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STATE v. RUTLEDGE

December 31, 1957

THE STATE, RESPONDENT,
v.
HAROLD RUTLEDGE, APPELLANT.



The opinion of the court was delivered by: Oxner, Justice.

December 31, 1957.

Three indictments were returned against appellant. In one he was charged with receiving on August 7, 1955, cigarettes stolen from the Edewald Grocery Store, knowing the same to have been stolen. In another he was charged with receiving on August 8, 1955, cigarettes stolen from Charlie Gibbs Store, knowing the same to have been stolen. The remaining indictment contained two counts. In the first count appellant was charged with conspiring with William Hoyt Mathis, Bobby Joe Masters and Mike Horton, on August 22, 1955, to commit the crime of larceny, and in the second count with receiving cigarettes and money stolen from the store of George H. Senn by Mathis, Masters and Horton, knowing the same to have been stolen. By agreement, the three cases were tried together. A motion by counsel for appellant for a directed verdict was refused. The jury returned a verdict of guilty on all three indictments and found that the value of the property in each of the two indictments first above mentioned was less than $20.00. Appellant was sentenced to imprisonment for a term of three years on the indictment charging conspiracy and receiving stolen goods and was sentenced to serve thirty days or pay a fine of $100.00 on each of the other cases, the sentences to run concurrently.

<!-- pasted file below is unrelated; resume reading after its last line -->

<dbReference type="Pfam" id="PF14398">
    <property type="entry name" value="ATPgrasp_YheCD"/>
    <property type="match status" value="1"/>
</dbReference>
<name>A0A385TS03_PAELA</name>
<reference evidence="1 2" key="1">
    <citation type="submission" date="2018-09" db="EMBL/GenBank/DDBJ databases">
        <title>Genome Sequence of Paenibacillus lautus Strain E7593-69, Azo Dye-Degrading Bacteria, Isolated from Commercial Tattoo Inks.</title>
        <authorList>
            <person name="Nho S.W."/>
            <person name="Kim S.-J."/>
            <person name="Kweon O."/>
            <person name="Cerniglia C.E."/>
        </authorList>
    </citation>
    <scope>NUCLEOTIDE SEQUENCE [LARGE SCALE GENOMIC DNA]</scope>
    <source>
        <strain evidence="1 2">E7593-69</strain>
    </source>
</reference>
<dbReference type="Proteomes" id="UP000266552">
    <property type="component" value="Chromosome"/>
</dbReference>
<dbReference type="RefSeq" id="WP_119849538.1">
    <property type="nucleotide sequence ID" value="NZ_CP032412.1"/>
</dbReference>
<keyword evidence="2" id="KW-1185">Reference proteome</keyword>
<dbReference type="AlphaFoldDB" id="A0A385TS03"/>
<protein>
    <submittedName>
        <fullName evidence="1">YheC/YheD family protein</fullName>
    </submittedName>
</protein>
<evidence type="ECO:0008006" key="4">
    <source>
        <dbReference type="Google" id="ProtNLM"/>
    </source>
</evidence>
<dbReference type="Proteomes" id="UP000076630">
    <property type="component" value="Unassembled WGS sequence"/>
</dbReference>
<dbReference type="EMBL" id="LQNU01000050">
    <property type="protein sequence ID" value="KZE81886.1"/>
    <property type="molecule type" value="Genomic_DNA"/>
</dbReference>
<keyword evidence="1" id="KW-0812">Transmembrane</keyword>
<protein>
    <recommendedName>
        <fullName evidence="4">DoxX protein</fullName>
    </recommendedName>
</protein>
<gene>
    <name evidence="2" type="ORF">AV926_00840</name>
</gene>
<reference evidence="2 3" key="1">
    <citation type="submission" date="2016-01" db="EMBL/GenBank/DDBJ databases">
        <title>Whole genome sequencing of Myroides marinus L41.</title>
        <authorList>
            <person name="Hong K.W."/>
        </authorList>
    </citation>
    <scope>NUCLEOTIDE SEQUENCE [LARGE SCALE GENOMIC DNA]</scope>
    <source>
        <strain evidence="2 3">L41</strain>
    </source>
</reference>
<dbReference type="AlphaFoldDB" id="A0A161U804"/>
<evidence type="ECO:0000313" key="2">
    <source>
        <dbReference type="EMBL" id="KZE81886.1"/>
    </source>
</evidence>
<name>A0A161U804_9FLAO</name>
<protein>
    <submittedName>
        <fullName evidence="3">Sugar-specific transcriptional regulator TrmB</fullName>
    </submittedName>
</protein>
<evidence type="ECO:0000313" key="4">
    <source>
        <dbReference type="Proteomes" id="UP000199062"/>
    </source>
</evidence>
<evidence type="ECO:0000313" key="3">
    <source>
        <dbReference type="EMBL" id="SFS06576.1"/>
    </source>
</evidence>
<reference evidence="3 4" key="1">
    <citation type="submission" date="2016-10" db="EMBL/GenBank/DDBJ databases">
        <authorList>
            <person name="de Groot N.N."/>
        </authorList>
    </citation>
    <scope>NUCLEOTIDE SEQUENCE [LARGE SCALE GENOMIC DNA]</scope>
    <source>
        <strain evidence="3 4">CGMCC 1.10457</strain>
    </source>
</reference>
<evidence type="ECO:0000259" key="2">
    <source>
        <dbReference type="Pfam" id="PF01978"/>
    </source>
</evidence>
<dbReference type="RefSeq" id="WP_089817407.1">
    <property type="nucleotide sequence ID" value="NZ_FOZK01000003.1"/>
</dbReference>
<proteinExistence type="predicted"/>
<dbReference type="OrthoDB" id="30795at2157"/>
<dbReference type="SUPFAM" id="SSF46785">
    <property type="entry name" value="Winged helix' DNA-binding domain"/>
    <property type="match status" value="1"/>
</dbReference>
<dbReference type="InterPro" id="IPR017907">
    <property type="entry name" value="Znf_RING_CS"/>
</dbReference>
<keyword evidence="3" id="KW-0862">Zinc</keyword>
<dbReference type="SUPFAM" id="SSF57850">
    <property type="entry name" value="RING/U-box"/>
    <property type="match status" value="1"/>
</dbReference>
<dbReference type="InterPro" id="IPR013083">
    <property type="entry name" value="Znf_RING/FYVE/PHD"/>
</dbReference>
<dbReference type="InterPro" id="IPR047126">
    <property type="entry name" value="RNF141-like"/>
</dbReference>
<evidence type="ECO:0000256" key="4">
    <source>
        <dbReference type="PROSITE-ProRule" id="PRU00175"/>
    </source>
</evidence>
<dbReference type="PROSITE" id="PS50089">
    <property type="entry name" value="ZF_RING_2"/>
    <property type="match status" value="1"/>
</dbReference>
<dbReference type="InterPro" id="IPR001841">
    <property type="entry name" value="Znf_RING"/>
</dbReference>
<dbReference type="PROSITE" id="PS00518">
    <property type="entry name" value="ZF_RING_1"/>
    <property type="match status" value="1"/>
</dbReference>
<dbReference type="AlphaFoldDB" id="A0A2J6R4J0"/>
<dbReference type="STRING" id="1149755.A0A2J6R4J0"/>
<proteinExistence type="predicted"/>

The testimony fully sustains the conspiracy charge and also clearly justifies the inference that appellant knew he was receiving stolen property.

The first question raised is that a conviction cannot stand upon the uncorroborated testimony of an accomplice. Such is not the law in South Carolina. The weight to be given the testimony of an accomplice is for the fact finding body and if his uncorroborated evidence satisfies the jury of the defendant's guilt beyond a reasonable doubt, a conviction is warranted. State v. Green, 48 S.C. 136, 26 S.E. 234; State v. Sowell, 85 S.C. 278, 67 S.E. 316; State v. Whaley, 113 S.C. 103, 101 S.E. 568; State v. Johnson, 156 S.C. 63, 152 S.E. 825; State v. Fleming, 228 S.C. 129, 89 S.E.2d 104.